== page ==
Ladies bowling league looks to recruit

Brodie Thomas
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Things often get a bit rowdy on Tuesday afternoons at the Bruce II Sports Centre's bowling alley during the winter months.

Members of the Tuesday Afternoon Senior Ladies League gather together for a few hours of knocking down pins.

Aneitha Sheaves says bowling is a great low-impact exercise.

Things often get a bit rowdy on Tuesday afternoons at the Bruce II Sports Centre's bowling alley during the winter months.

Members of the Tuesday Afternoon Senior Ladies League gather together for a few hours of knocking down pins.

Six teams of six play for the fun of the game. Each team is named after one of the local ferries that once served the southwest coast.

The league recently wrapped up its 2009-2010 season with a three-week playoff tournament, which was won by Team Annie Cody. Claudine Matthews, Myrtle Strangemore, Gertie Pink, Irene Billard, Lorraine Anderson and Cindy Billard made up the winning team.

The award for most wins throughout the entire season went to Team Sir Robert Bond, made up of Edith Coffin, Kay Mercer, Muriel Hewlin, Phoebe Payne, Phyllis Francis and Pat Ritchie.

Loretta Skeard has the distinction of being one of the most senior players on the league.

"Nobody seems to notice if you're old or young. You just bowl and enjoy yourself and that's the fun of it," she said.

Mrs. Skeard has been bowling since lanes opened at the original Bruce II Arena. She said her scores used to be better but she still comes out for the pure fun of it.

Aneitha Sheaves says she can remember the origins of the Tuesday afternoon ladies league at the former Bruce II Arena.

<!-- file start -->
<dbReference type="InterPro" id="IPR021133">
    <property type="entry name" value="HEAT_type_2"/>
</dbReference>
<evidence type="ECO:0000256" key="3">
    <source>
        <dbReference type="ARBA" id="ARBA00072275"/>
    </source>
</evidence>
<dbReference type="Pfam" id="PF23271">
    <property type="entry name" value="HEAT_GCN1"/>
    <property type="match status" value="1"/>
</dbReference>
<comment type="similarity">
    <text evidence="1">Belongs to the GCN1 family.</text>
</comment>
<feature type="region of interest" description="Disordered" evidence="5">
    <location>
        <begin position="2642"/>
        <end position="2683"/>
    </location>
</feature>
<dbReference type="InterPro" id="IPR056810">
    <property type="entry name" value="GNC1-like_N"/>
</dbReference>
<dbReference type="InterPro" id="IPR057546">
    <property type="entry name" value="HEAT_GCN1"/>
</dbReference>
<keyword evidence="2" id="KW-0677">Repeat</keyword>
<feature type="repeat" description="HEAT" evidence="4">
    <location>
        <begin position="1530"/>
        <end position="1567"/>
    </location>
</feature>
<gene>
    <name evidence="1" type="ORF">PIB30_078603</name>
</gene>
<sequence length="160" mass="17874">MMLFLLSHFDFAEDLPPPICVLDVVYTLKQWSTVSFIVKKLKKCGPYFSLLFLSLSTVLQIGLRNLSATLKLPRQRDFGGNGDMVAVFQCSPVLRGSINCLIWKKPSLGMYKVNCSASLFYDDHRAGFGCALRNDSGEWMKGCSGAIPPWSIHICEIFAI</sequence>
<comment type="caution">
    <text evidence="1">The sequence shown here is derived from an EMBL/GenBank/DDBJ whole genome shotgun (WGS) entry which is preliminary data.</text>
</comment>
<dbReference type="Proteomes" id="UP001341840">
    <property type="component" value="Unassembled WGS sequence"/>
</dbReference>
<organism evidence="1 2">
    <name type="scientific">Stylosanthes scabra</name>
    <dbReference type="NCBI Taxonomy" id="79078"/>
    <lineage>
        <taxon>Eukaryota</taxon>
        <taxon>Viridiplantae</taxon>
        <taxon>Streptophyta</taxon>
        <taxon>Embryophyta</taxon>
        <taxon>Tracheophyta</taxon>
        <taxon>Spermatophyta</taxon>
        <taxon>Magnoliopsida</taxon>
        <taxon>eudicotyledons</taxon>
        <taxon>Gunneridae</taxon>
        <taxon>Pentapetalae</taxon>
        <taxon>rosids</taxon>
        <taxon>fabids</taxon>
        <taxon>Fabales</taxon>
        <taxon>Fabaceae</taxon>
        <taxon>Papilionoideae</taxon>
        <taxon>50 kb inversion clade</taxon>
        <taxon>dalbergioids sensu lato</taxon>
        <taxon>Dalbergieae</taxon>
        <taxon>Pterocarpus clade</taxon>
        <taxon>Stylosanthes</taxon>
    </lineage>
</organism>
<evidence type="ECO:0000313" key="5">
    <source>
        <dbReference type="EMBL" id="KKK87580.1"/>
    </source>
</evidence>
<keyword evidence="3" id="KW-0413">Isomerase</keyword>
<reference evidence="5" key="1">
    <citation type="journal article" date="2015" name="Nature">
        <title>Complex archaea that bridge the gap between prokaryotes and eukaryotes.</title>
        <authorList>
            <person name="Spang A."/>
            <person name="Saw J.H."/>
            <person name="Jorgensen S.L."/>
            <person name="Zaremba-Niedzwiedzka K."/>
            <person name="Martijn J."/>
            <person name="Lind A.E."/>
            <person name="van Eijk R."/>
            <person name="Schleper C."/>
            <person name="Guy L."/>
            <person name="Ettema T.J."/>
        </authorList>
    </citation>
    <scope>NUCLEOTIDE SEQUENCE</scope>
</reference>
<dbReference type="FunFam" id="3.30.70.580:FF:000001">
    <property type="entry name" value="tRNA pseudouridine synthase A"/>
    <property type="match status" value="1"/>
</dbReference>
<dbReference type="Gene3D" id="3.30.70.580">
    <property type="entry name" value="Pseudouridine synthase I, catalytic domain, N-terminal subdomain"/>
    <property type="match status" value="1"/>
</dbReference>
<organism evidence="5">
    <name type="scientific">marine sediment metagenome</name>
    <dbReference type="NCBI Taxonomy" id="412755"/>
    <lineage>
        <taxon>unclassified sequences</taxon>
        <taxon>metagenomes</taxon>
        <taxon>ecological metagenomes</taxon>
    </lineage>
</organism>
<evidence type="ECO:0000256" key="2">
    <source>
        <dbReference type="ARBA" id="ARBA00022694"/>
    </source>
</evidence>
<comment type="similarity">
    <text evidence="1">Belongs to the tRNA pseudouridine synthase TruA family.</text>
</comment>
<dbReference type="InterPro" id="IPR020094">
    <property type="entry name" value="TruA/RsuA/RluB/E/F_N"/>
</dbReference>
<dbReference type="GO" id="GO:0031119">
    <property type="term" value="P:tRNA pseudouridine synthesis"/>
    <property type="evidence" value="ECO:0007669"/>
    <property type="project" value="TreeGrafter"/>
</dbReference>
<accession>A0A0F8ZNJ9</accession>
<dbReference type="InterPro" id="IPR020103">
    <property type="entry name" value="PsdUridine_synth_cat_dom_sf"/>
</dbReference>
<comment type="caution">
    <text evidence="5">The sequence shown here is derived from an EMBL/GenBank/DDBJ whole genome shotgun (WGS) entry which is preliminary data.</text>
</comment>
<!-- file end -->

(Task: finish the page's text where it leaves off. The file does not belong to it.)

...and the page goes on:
"It started out as just a ladies league, but we've been together so long most of us are seniors now," she said.

Mrs. Sheaves said she would recommend the league to anyone. She believes bowling is good exercise without being too rigorous.

"I have a back problem but it's just the type of gentle exercise I need," said Mrs. Sheaves. "It's two and a half hours of getting up, walking to the approach and throwing the ball - it's a gentle exercise that doesn't put any strain on your joints or muscles."

Of course in between turns, there's a lot of talking and joking. Coffee and tea are always part of the afternoon.

Faye Coffin, the bowling alley manager, said the players range in age from their 50s to their 80s. The average age of almost all the teams is above 70 years old.

Mrs. Coffin would like to see more people come out for the league next year. She is hoping ladies who recently retired or who are free on Tuesday afternoons will come out and develop a love for the game.

reporter@gulfnews.ca

Organizations: Bruce II Sports Centre, Afternoon Senior Ladies League

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